The Big Mac index is back

Big currency devaluations are not boosting exports as much as they used to

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Economia di strada a Malta, Big Mac Index per capire il valore di una valuta, costo della vita e potere di acquisto

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L’indice Big Mac (o Big Mac index in inglese) è uno strumento informale di comparazione del potere d’acquisto di una valuta. Questa misurazione assume come valida la teoria della parità dei poteri di acquisto.

L’assunto centrale della “parità dei poteri di acquisto” è che il tasso di cambio tra due valute dovrebbe tendere naturalmente ad aggiustarsi in modo che un paniere di beni abbia lo stesso costo in entrambe le valute. Nell’indice Big Mac, il “paniere” è composto da un singolo Big Mac, così come viene venduto dalla catena di fast food della McDonald’s. Il Big Mac è stato scelto perché è disponibile con le stesse specifiche in diverse nazioni del mondo, e i franchise McDonald’s locali hanno una notevole responsabilità nella negoziazione dei prezzi. Per questi motivi, l’indice permette una comparazione significativa tra le valute di molte nazioni.

Il rapporto della parità di potere d’acquisto del Big Mac tra due valute si ottiene dividendo il costo di un Big Mac in una nazione (nella sua valuta) per il costo di un Big Mac nell’altra nazione (nella sua valuta). Questo valore viene confrontato con il tasso di cambio attuale; se è più basso, allora la prima valuta è sottovalutata (secondo la teoria della parità del potere d’acquisto) rispetto alla seconda, mentre se è più alto, allora la prima valuta è sopravvalutata.

Ad esempio, supponiamo che un Big Mac costi 2,00 sterline nel Regno Unito e 2,50 dollari negli USA; quindi il tasso della parità di potere d’acquisto è 2,00/2,50 = 0,8. Se, il tasso di cambio ufficiale è 1 dollaro statunitense per 0,55 sterline inglesi, allora la sterlina è sopravvalutata rispetto al dollaro.

MIGHT “Made in Russia” labels become common? If currency depreciation alone could boost exports, then yes. According to our latest Big Mac index, the Russian rouble is one of the cheapest currencies around, 69% undervalued against the dollar. The index compares the cost of the famous burger at McDonalds outlets in different countries by converting local prices into dollars using market exchange rates (as of January 6th, see chart 1). It is based on the idea that in the long-run, exchange rates ought to adjust so that one dollar buys the same amount everywhere. If a burger looks like a bargain in one currency, that currency could be undervalued.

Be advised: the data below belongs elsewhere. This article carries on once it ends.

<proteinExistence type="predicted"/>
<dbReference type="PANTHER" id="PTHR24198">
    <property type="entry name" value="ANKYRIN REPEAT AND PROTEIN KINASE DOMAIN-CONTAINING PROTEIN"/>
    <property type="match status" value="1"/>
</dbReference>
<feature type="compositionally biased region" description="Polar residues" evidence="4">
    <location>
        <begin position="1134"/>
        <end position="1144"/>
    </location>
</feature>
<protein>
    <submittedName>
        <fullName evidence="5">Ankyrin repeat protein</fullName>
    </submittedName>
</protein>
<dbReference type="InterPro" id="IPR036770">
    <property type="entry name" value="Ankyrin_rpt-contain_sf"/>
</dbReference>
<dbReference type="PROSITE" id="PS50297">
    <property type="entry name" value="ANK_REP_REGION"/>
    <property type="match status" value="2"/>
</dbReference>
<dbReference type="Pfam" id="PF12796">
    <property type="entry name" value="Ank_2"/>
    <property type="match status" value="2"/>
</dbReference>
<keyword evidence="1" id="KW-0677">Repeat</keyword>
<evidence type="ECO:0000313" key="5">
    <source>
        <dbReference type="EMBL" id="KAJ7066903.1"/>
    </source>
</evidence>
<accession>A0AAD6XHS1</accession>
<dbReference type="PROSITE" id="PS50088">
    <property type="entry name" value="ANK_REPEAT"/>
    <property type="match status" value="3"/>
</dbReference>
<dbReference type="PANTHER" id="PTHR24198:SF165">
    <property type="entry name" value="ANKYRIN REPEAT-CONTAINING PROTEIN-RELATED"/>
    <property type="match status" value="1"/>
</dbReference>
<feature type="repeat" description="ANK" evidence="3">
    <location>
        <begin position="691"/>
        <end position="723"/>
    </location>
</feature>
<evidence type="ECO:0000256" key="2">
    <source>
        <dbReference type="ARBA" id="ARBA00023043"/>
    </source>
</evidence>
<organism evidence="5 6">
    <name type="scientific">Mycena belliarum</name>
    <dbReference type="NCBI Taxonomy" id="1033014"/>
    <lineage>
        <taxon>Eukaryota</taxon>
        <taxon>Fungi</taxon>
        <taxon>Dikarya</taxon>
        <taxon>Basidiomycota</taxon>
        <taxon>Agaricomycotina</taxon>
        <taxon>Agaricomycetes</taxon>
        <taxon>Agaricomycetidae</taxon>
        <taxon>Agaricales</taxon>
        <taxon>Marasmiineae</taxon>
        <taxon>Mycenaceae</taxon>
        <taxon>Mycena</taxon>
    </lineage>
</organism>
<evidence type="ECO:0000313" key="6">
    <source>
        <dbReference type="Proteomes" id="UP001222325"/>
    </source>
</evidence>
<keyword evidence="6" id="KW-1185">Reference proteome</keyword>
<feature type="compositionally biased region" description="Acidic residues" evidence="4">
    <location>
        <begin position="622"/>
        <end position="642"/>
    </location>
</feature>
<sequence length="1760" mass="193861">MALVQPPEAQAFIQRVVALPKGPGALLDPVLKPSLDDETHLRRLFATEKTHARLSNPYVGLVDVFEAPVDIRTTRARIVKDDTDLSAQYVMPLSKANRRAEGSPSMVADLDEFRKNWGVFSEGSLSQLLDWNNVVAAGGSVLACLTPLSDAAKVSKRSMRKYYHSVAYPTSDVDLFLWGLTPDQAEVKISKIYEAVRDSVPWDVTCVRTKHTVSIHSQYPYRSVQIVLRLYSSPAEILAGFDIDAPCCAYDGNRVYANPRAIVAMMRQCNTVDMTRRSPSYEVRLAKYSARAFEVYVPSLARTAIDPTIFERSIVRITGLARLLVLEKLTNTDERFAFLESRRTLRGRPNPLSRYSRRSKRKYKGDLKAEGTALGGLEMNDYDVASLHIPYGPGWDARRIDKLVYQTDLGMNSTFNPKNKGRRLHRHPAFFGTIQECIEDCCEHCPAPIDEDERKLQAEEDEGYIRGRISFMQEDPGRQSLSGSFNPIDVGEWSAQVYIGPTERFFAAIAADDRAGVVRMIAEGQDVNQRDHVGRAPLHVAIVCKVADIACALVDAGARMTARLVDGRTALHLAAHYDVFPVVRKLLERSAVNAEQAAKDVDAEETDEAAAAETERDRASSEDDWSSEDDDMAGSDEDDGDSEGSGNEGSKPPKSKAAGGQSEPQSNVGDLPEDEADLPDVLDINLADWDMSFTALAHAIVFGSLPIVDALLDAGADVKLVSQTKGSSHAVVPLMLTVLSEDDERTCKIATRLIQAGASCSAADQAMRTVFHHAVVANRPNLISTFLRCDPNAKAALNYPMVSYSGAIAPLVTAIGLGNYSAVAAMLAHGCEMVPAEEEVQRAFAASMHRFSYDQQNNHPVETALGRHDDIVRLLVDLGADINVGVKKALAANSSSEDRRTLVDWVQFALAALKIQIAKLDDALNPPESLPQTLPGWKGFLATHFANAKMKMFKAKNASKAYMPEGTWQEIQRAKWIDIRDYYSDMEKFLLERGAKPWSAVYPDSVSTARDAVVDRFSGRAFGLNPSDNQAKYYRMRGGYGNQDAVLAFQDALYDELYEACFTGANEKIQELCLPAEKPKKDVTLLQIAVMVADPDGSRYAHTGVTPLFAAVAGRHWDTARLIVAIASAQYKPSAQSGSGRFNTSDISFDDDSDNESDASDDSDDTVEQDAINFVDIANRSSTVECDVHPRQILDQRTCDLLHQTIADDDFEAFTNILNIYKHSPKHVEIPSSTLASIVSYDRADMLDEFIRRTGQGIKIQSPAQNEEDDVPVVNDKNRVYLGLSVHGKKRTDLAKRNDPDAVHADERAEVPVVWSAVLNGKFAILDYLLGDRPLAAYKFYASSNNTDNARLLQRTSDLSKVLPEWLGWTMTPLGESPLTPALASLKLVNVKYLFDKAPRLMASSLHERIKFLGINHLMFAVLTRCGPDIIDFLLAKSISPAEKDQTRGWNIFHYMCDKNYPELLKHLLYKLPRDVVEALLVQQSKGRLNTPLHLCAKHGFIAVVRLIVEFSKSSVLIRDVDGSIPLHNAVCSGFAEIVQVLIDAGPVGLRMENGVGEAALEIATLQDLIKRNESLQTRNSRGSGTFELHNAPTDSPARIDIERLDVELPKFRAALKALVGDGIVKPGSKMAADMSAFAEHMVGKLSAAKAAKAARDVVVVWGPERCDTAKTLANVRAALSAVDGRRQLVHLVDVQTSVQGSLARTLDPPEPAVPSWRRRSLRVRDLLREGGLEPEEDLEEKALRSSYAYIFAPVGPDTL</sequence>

Americans hunting for cut-price burgers abroad are spoilt for choice: the index shows most currencies to be cheap relative to the greenback. This is partly owing to the Federal Reserve’s decision to raise interest rates when the central banks of the euro zone and Japan are loosening monetary policy. The euro is 19% undervalued against the dollar, according to the index, and the yen 37%. Another force weakening many currencies, including the rouble, has been the ongoing slump in commodity prices since mid-2014. Shrinking demand from China and a glut of supply have sapped the value of exports from Australia, Brazil and Canada, among other places, causing their currencies to wilt, too. By the index, they are respectively 24%, 32% and 16% undervalued. If commodity prices continue to fall, they could slide even further.